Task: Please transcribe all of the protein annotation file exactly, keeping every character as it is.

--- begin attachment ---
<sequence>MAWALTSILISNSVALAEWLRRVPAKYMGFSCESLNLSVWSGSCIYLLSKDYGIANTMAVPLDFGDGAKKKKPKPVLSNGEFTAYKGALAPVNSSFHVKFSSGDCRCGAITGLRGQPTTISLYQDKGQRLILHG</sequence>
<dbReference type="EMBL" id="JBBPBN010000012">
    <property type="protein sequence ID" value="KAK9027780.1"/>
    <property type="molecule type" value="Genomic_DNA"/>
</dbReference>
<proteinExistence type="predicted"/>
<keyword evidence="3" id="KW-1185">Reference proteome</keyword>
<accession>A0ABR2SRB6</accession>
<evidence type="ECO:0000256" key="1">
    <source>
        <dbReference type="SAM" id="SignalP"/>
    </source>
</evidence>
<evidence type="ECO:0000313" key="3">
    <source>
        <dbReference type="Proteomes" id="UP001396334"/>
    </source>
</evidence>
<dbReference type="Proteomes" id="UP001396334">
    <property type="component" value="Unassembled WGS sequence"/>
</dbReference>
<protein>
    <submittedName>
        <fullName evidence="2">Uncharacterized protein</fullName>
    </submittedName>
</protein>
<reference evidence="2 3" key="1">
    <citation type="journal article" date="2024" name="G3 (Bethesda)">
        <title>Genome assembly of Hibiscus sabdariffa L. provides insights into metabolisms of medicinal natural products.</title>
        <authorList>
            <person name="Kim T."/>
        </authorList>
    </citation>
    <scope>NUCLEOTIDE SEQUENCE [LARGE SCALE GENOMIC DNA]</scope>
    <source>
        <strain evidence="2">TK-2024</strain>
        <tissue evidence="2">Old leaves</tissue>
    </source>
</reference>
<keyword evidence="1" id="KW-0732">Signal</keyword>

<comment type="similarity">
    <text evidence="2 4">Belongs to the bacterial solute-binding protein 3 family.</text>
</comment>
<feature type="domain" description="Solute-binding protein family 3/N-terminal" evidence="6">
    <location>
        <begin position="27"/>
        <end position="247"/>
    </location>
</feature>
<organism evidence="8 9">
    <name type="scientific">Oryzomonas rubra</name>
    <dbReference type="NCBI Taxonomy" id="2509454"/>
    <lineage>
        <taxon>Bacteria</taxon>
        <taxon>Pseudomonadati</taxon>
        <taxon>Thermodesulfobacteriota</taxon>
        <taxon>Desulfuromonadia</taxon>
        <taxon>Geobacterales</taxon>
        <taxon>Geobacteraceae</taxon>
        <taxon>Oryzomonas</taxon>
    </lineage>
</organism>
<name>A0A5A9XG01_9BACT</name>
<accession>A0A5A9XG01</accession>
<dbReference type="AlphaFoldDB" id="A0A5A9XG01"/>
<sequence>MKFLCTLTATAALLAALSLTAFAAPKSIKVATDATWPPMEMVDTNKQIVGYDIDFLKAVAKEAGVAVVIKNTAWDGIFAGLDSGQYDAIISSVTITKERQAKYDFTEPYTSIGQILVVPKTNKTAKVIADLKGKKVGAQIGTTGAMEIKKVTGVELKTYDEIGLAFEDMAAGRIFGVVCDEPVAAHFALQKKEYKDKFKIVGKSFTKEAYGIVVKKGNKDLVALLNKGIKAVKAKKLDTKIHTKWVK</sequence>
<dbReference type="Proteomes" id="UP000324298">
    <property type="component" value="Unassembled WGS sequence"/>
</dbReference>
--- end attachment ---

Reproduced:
<sequence>MAWALTSILISNSVALAEWLRRVPAKYMGFSCESLNLSVWSGSCIYLLSKDYGIANTMAVPLDFGDGAKKKKPKPVLSNGEFTAYKGALAPVNSSFHVKFSSGDCRCGAITGLRGQPTTISLYQDKGQRLILHG</sequence>
<dbReference type="EMBL" id="JBBPBN010000012">
    <property type="protein sequence ID" value="KAK9027780.1"/>
    <property type="molecule type" value="Genomic_DNA"/>
</dbReference>
<proteinExistence type="predicted"/>
<keyword evidence="3" id="KW-1185">Reference proteome</keyword>
<accession>A0ABR2SRB6</accession>
<evidence type="ECO:0000256" key="1">
    <source>
        <dbReference type="SAM" id="SignalP"/>
    </source>
</evidence>
<evidence type="ECO:0000313" key="3">
    <source>
        <dbReference type="Proteomes" id="UP001396334"/>
    </source>
</evidence>
<dbReference type="Proteomes" id="UP001396334">
    <property type="component" value="Unassembled WGS sequence"/>
</dbReference>
<protein>
    <submittedName>
        <fullName evidence="2">Uncharacterized protein</fullName>
    </submittedName>
</protein>
<reference evidence="2 3" key="1">
    <citation type="journal article" date="2024" name="G3 (Bethesda)">
        <title>Genome assembly of Hibiscus sabdariffa L. provides insights into metabolisms of medicinal natural products.</title>
        <authorList>
            <person name="Kim T."/>
        </authorList>
    </citation>
    <scope>NUCLEOTIDE SEQUENCE [LARGE SCALE GENOMIC DNA]</scope>
    <source>
        <strain evidence="2">TK-2024</strain>
        <tissue evidence="2">Old leaves</tissue>
    </source>
</reference>
<keyword evidence="1" id="KW-0732">Signal</keyword>

<comment type="similarity">
    <text evidence="2 4">Belongs to the bacterial solute-binding protein 3 family.</text>
</comment>
<feature type="domain" description="Solute-binding protein family 3/N-terminal" evidence="6">
    <location>
        <begin position="27"/>
        <end position="247"/>
    </location>
</feature>
<organism evidence="8 9">
    <name type="scientific">Oryzomonas rubra</name>
    <dbReference type="NCBI Taxonomy" id="2509454"/>
    <lineage>
        <taxon>Bacteria</taxon>
        <taxon>Pseudomonadati</taxon>
        <taxon>Thermodesulfobacteriota</taxon>
        <taxon>Desulfuromonadia</taxon>
        <taxon>Geobacterales</taxon>
        <taxon>Geobacteraceae</taxon>
        <taxon>Oryzomonas</taxon>
    </lineage>
</organism>
<name>A0A5A9XG01_9BACT</name>
<accession>A0A5A9XG01</accession>
<dbReference type="AlphaFoldDB" id="A0A5A9XG01"/>
<sequence>MKFLCTLTATAALLAALSLTAFAAPKSIKVATDATWPPMEMVDTNKQIVGYDIDFLKAVAKEAGVAVVIKNTAWDGIFAGLDSGQYDAIISSVTITKERQAKYDFTEPYTSIGQILVVPKTNKTAKVIADLKGKKVGAQIGTTGAMEIKKVTGVELKTYDEIGLAFEDMAAGRIFGVVCDEPVAAHFALQKKEYKDKFKIVGKSFTKEAYGIVVKKGNKDLVALLNKGIKAVKAKKLDTKIHTKWVK</sequence>
<dbReference type="Proteomes" id="UP000324298">
    <property type="component" value="Unassembled WGS sequence"/>
</dbReference>